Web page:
Update and Upgrade Windows 10 using PowerShell Contents Update and Upgrade Windows 10 using PowerShell
     Click links to jump to any part


    Part One: Install Windows Update Module for PowerShell
    Part Two: Add support for additional Microsoft Products
    Part Three: Check, Install or Hide Windows Updates
    Part Four: Check Update History, Uninstall an Update
    Part Five: Get Help




    Update and Upgrade Windows 10 using PowerShell Part One Update and Upgrade Windows 10 using PowerShell
     Install PowerShell Windows Update Module

    1.1)
    Download PSWindowsUpdate.zip from Microsoft TechNet:

    download

    1.2) Right click the downloaded file, select Extract all:
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    1.3) Extract ZIP archive to C:\Windows\System32\WindowsPowerShell\v1.0\Modules
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    1.4) Select Do this for all current items, click Continue:
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    1.5) Open an elevated (admin) PowerShell, change script execution policy from default Restricted to Unrestricted with following cmdlet:

    Set-ExecutionPolicy Unrestricted -Scope CurrentUser

    Accept with Y. When done, import PSWindowsUpdate module with cmdlet:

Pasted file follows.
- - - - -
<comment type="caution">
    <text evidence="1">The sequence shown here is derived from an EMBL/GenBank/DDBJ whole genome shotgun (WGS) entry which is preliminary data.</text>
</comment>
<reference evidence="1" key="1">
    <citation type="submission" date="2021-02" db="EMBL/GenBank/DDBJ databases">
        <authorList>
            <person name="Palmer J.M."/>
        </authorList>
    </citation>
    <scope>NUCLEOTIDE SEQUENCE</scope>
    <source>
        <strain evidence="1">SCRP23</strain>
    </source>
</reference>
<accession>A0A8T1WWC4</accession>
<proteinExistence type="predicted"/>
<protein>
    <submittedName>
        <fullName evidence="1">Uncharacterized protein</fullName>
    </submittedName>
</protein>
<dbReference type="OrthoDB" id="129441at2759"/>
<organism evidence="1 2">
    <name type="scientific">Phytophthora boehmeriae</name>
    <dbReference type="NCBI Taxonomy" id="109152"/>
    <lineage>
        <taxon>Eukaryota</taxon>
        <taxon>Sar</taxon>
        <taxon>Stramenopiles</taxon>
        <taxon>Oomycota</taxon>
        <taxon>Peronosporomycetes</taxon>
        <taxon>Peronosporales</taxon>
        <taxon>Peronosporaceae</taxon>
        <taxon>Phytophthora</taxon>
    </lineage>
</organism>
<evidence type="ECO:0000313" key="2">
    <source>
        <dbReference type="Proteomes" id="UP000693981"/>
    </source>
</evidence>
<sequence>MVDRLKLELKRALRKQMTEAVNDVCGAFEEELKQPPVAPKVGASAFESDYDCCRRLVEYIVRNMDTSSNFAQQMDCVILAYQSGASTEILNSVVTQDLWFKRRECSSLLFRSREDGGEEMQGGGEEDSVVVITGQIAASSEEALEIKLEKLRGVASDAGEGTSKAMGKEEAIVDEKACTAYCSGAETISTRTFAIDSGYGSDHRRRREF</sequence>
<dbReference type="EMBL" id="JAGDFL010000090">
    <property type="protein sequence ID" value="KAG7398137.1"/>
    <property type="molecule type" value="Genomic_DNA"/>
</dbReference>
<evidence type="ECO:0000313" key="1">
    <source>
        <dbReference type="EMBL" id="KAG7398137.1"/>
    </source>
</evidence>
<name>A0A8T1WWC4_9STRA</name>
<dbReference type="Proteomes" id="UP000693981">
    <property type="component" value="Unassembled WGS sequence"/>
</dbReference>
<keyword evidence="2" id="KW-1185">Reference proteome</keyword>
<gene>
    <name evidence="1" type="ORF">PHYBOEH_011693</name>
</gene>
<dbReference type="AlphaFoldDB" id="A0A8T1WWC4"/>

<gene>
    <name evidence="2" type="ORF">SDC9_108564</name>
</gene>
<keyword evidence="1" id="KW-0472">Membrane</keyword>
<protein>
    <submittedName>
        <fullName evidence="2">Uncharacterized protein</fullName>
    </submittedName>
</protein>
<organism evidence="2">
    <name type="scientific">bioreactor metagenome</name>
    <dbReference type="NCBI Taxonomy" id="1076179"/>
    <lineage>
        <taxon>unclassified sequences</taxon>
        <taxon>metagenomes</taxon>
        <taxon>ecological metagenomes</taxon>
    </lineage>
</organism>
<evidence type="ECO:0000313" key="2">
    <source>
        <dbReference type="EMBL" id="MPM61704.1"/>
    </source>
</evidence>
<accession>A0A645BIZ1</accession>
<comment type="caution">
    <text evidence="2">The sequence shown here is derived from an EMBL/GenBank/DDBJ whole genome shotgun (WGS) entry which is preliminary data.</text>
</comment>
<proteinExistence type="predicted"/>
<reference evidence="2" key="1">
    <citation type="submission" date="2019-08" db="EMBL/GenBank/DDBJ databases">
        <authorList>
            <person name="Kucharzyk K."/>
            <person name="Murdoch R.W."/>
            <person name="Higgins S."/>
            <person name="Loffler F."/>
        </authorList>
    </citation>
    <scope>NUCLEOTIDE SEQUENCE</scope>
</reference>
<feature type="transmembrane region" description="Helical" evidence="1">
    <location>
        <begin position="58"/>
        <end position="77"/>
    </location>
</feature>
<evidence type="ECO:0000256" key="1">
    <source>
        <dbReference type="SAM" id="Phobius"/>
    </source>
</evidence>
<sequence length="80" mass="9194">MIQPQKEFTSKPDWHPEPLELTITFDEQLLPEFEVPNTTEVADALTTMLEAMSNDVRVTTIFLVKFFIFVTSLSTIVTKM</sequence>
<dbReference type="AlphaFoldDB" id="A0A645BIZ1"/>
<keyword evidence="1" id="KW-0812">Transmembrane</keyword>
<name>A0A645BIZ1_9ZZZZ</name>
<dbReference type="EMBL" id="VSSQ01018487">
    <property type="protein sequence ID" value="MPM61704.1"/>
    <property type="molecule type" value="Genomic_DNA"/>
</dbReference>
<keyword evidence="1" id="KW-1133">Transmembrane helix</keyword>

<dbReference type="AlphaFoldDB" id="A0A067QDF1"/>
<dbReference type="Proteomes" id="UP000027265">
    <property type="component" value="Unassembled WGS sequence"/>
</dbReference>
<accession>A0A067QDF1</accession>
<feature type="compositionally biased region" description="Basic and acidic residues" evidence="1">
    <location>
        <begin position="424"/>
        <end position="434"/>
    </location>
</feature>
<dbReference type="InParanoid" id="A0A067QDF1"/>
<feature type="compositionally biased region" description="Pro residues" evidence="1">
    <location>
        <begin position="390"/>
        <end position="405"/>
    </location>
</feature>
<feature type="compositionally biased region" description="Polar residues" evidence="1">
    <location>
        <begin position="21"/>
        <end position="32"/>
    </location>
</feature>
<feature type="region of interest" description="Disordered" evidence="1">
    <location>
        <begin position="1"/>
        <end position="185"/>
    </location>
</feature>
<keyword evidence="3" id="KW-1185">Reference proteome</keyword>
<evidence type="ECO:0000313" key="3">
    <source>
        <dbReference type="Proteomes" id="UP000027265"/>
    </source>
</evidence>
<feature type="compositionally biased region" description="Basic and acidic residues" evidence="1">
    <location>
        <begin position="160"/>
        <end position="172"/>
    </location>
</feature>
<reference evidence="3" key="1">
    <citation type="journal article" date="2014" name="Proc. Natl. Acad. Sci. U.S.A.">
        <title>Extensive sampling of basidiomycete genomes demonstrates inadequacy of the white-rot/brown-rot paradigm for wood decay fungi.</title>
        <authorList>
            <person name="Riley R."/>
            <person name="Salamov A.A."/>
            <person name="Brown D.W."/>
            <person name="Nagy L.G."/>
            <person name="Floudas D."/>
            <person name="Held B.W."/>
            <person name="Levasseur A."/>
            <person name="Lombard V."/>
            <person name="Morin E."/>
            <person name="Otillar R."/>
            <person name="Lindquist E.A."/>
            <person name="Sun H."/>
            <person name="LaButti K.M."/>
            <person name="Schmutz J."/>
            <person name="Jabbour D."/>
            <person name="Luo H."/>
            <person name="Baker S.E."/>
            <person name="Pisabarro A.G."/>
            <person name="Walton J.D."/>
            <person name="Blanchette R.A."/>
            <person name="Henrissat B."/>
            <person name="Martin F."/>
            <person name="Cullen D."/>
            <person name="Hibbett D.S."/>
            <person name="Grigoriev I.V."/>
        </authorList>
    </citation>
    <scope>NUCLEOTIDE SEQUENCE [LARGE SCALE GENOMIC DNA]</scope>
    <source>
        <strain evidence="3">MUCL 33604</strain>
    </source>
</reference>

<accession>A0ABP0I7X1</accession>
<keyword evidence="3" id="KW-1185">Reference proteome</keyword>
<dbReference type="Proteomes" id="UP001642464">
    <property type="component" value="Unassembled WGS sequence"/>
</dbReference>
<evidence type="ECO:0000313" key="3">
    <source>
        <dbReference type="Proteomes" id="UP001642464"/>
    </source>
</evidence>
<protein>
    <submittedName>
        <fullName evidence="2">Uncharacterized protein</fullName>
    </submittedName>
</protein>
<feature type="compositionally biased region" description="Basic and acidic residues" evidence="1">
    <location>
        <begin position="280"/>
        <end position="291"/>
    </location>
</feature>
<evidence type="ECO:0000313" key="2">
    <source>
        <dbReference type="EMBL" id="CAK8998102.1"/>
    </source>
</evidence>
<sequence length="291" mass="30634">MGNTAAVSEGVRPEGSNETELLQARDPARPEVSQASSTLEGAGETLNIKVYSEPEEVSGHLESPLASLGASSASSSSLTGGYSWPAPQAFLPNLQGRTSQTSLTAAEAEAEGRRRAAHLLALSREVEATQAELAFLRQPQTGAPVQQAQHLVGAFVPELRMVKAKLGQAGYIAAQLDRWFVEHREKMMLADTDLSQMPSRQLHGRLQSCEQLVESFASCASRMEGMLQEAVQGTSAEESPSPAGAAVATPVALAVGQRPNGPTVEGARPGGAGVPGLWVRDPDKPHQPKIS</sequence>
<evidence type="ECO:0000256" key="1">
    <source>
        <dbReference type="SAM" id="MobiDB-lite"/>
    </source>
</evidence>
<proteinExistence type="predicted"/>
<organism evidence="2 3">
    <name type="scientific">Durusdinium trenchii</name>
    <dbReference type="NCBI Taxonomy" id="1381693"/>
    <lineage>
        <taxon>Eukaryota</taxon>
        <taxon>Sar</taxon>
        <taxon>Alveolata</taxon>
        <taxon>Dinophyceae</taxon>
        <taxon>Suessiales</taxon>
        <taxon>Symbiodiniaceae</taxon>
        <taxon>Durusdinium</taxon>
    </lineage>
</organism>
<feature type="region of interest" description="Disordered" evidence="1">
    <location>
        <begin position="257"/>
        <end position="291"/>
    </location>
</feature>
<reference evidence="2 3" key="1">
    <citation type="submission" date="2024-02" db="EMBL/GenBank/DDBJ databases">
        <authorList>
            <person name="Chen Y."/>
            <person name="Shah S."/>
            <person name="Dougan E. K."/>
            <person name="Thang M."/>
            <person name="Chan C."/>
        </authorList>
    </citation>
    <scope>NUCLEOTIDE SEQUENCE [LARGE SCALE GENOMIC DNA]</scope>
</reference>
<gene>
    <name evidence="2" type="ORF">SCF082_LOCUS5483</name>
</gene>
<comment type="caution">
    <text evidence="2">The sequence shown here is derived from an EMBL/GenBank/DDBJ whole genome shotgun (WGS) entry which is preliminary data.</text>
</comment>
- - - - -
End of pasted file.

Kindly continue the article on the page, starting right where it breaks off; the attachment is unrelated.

Import-Module PSWindowsUpdate

    Allow PSWindowsUpdate by selecting R (Run). This will be asked twice, separately for two PSWindowsUpdate scripts.
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    1.6) You can get a list of each available PSWindowsUpdate cmdlet with

    Get-Command -Module PSWindowsUpdate
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    Update and Upgrade Windows 10 using PowerShell Part Two Update and Upgrade Windows 10 using PowerShell
     Add support for additional Microsoft Products

    2.1)
    In Settings App > Update & Security > Windows Update > Advanced Options you can select to get updates to other Microsoft products when updating Windows. To add the same functionality to PSWindowsUpdate run the following cmdlet: